While dieting and health are issues that have long been dominated by nutritionists, physiotherapists and personal trainers, I thought it was high time that the field of economics took a crack at it.
Essentially, I believe that the logic behind a healthy lifestyle is not too dissimilar from that of the Reserve Bank’s monetary policy decision. While the RBA has to balance the levels of inflation and unemployment within an economy, the health-conscientious individual has to manage the amount of exercise and healthy eating that occurs in their lives.
Consider the following model:
Assume that fatness (F) is a function of laziness (L) and junk food (J) as represented by:
F(L,J) = L2 + J2
Thus, the healthy individual should try and minimize this ‘fatness function’ by decreasing laziness and junk foods:
Additionally, we assume that laziness, which is characterized by a lack of exercise, is dependent on the guilt we feel in relation to our diet. The guiltier we are, the less lazy we will be. This guilt will be determined by the difference between the amount of junk food we plan to eat (E(J)) and the amount of junk food we actually eat (J).
L = 10 – (J – E(J))
Where (J – E(J)) is the guilt premium
We can now use this model to analyse the strengths and weaknesses of adopting a stringent diet.
Consider the case where we stick to a diet of absolutely zero junk food. Providing we follow the diet, our guilt premium will be equal to zero (J = E(J) = 0) , our laziness will be a constant (L = 10) and our ‘fatness function’ will equate to (F = 100).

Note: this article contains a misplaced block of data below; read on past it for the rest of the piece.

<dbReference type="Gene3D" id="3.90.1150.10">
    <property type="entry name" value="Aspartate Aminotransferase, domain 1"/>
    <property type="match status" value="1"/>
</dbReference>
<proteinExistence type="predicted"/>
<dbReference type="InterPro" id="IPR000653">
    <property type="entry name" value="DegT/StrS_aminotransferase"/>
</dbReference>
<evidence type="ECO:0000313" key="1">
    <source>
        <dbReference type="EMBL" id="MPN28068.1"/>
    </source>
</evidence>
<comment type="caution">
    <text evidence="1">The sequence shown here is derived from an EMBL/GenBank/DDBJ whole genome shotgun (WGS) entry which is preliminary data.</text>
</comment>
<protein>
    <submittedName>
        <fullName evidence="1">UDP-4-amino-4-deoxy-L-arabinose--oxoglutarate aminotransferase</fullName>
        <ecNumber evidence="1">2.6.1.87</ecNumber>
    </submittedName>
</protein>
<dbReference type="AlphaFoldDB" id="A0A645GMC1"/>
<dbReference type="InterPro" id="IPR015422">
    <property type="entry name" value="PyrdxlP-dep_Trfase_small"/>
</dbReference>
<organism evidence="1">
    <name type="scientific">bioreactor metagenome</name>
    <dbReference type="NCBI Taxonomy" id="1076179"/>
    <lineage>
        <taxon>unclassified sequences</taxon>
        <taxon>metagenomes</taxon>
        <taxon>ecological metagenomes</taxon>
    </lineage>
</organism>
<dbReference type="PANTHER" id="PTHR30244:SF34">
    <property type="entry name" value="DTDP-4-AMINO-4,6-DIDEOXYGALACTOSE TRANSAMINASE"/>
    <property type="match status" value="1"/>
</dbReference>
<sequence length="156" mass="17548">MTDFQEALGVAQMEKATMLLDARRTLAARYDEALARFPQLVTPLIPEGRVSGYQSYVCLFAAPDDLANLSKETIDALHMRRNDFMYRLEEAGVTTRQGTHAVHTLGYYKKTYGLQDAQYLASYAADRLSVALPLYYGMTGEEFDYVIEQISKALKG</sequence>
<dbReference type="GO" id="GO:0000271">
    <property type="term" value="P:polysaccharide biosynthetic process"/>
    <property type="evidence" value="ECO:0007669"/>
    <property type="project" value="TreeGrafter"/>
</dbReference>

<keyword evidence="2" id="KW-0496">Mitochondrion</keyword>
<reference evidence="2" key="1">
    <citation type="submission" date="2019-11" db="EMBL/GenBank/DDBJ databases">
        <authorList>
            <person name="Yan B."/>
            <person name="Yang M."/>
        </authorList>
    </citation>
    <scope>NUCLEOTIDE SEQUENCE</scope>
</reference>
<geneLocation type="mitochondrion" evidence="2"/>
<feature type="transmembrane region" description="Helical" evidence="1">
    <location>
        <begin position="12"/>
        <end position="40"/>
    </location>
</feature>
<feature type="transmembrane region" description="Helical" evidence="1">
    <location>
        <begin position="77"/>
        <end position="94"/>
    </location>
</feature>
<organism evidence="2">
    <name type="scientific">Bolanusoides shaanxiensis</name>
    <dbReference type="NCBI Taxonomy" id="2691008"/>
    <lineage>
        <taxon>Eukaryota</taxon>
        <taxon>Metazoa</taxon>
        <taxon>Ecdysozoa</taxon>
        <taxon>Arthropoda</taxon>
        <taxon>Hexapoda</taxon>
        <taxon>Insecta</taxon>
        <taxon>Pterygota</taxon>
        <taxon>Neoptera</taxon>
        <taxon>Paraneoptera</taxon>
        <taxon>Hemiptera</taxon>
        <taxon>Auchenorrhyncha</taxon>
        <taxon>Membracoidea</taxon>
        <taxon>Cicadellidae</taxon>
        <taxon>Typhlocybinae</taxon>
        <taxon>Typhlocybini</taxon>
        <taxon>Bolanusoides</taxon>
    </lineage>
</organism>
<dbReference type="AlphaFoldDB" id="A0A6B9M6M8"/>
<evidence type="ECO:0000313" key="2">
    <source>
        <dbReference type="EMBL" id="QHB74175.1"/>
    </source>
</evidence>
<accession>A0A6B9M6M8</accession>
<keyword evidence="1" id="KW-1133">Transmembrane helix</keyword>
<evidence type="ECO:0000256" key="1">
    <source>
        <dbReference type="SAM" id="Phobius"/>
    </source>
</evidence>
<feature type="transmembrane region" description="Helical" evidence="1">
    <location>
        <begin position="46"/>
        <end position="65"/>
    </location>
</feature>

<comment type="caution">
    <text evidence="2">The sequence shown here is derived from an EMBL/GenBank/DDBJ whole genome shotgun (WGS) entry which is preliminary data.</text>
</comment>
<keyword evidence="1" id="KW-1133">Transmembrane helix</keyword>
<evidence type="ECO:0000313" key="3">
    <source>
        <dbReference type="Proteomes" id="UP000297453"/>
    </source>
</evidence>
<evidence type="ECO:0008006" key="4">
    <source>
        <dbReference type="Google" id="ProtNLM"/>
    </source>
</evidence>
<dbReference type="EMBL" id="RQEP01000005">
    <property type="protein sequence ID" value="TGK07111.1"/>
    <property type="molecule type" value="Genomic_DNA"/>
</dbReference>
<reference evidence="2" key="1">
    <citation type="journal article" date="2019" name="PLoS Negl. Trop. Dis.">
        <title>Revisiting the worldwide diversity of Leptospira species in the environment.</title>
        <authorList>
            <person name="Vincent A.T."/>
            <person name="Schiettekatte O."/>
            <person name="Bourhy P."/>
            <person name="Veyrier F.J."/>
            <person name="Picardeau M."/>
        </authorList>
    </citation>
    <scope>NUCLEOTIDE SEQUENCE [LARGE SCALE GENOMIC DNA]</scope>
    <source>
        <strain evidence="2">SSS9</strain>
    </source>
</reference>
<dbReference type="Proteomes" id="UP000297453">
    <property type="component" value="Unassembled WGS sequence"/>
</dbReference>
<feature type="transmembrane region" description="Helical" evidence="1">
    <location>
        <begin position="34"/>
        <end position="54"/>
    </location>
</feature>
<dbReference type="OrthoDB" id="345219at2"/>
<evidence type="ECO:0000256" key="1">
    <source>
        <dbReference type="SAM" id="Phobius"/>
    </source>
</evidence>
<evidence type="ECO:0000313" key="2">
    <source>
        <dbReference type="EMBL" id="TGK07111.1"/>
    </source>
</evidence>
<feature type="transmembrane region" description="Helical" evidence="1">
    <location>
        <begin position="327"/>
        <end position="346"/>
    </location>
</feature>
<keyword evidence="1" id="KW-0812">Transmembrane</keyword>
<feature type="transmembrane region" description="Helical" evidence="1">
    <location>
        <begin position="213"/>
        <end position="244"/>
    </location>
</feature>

These values will persist so long as we follow our diet, and as each month goes by we can expect a consistent level of health.
However now consider the case where we do not follow a diet. Pretend you plan to eat no junk food this month (E(J) = 0) but in a moment of weakness you manage to consume a McDonald’s Family Dinner Box (J = 5). According to our laziness function, this overwhelming guilt compels you to go out and run a half marathon the next day in an attempt to burn off the fat (L = 5). Your ‘fatness’ for the month will now equate to F = 50.
Clearly, it’s working out great. You’ve had a ton of junk food but because you’ve exercised you’re actually healthier than if you were following a diet!
The problem is that due to adaptive expectations, in the next period you will allow yourself to eat more junk food because you are under the belief that you can still arrive at a healthy outcome. This can be represented by an increase in the planned amount of junk food (increase in E(J)). This lowers your guilt premium so in order to achieve the same level of exercise as before you will have to consume more junk food (increase in J).
This is a dangerous trap to fall into. Without the stringency of a ruthless diet, the expectations of junk food consumption will increase with every subsequent period, and you will have to consume more junk in order to maintain a constant level of exercise. With L staying constant and J increasing with every period, the ‘fatness function’ will approach infinity.
Clearly, how a policy works in practice (whether monetary or dietary) is dependent on not just current variables but also on future expectations. Following a strict and enforceable diet wherein future expectations remain unchanged is the healthiest option. While in the short term there may be more effective alternatives, it is one of those curious situations in economics where the best sustainable outcome may not in fact be optimal.